StuartM, I don’t doubt that the bus has those specs as you describe, but the power requirement to recharge is going to be something to behold, especially when you have a fleet of them to recharge at the depot. Hence my comment about megawatt charging. Solar panels are not going to cut it. You would need three football fields of coverage just for the bus recharging, not to mention some very fancy and costly inverters

Yep spot on, imagine the local jobs that will create. AEMO have roughly estimated around 1/3 increased grid demand if we replace all imported fuel with local energy, I’m sure we’ll cope. And it can be easily automated, grid price linked and storage buffered.

We’ll be fine. The only losers here is OPEC and Russian oil.

Tom Worthington9:33 am 29 Dec 22

In Singapore a few weeks ago I saw an autonomous electric bus on display at a transport conference. This is intended for regular routes, but is still a work in progress. What would be possible sooner is convoys of buses for the express routes from Civic to Woden and Turragnong. At peak times one bus with a driver would be followed by one or more driverless, making a virtual bendy bus. This would have a higher capacity than light rail, at a lower cost.

Steven Green3:34 pm 29 Dec 22

A large fleet of autonomous taxis would make better sense. 24×7 door-to-door mobility for all.

I hope they aren’t using the coal connected power grid..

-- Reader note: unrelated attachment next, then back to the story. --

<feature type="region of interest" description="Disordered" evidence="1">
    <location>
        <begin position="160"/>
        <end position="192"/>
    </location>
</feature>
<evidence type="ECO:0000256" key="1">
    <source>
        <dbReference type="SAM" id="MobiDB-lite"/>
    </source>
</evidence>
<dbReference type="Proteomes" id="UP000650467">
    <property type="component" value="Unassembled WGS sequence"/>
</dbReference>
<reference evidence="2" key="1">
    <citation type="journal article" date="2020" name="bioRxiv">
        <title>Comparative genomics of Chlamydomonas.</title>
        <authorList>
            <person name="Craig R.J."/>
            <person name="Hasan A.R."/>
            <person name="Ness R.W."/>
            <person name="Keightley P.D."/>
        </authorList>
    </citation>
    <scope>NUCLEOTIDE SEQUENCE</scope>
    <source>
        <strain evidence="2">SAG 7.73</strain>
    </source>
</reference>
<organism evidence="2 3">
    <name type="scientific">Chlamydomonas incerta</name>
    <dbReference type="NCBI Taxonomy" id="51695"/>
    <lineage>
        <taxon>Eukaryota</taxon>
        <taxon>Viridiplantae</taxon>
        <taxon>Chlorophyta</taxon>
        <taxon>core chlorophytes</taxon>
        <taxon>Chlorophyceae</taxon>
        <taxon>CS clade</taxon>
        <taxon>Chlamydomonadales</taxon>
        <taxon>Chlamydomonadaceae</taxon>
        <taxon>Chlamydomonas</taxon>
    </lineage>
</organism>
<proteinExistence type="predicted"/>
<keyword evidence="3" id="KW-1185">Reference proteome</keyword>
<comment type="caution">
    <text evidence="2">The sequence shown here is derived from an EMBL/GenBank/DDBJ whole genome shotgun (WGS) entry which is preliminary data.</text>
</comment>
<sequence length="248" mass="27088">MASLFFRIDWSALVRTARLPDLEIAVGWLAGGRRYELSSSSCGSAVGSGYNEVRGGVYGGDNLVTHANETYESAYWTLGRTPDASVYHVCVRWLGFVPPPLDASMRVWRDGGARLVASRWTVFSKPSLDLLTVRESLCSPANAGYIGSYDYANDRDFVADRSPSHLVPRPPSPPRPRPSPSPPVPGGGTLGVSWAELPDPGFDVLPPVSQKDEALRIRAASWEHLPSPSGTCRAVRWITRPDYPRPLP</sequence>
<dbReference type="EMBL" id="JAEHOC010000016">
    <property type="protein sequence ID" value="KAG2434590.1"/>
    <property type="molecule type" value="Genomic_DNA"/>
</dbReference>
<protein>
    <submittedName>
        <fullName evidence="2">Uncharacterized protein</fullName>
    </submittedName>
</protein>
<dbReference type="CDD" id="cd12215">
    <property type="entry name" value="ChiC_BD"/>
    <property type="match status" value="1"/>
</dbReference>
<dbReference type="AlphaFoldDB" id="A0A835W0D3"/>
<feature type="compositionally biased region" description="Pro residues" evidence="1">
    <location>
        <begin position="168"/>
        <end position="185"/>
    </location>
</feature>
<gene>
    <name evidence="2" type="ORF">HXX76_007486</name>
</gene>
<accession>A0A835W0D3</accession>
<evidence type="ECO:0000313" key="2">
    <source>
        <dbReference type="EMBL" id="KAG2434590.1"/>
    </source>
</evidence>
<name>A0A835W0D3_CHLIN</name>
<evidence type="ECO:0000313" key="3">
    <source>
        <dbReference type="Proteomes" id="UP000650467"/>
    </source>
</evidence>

Steven Green6:44 pm 29 Dec 22

100% of the ACT’s electricity is sourced from renewable sources.

So what if they are? Even if completely powered by coal (and it won’t be) – how is this worse than imported diesel?

Renewable offset, slightly different. The grid overall is 30-40% renewable but rising.

Even if powered entirely by coal it’s still a step forward anyway due to EV efficiency vs combustion, and supporting local rather than overseas policy jobs.

Fully charged by 100% renewable energy. There’s a big story about the work involved in getting the depots ready. A brand new one being built in Woden.

Hopefully all the Fire Brigade staff, police, bus drivers and bus maintenance people are fully trained in handling (or better escaping) lithium ion battery fires. Perhaps even the passengers might need to be educated on the dangers of these types of fires.

I don’t recall any training for potential passengers on the dangers of fuel fires – statistically there’s a greater risk of fuel fire than from batteries. That said, newer battery chemistry (such as that shipped in Teslas from the Shanghai factory) have reduced likelihood of “thermal run-away” should the battery pack be breached on impact, so I expect to see those stats going down further. People need to realise that like any new technology, efficiency and safety is improved as more research is matured.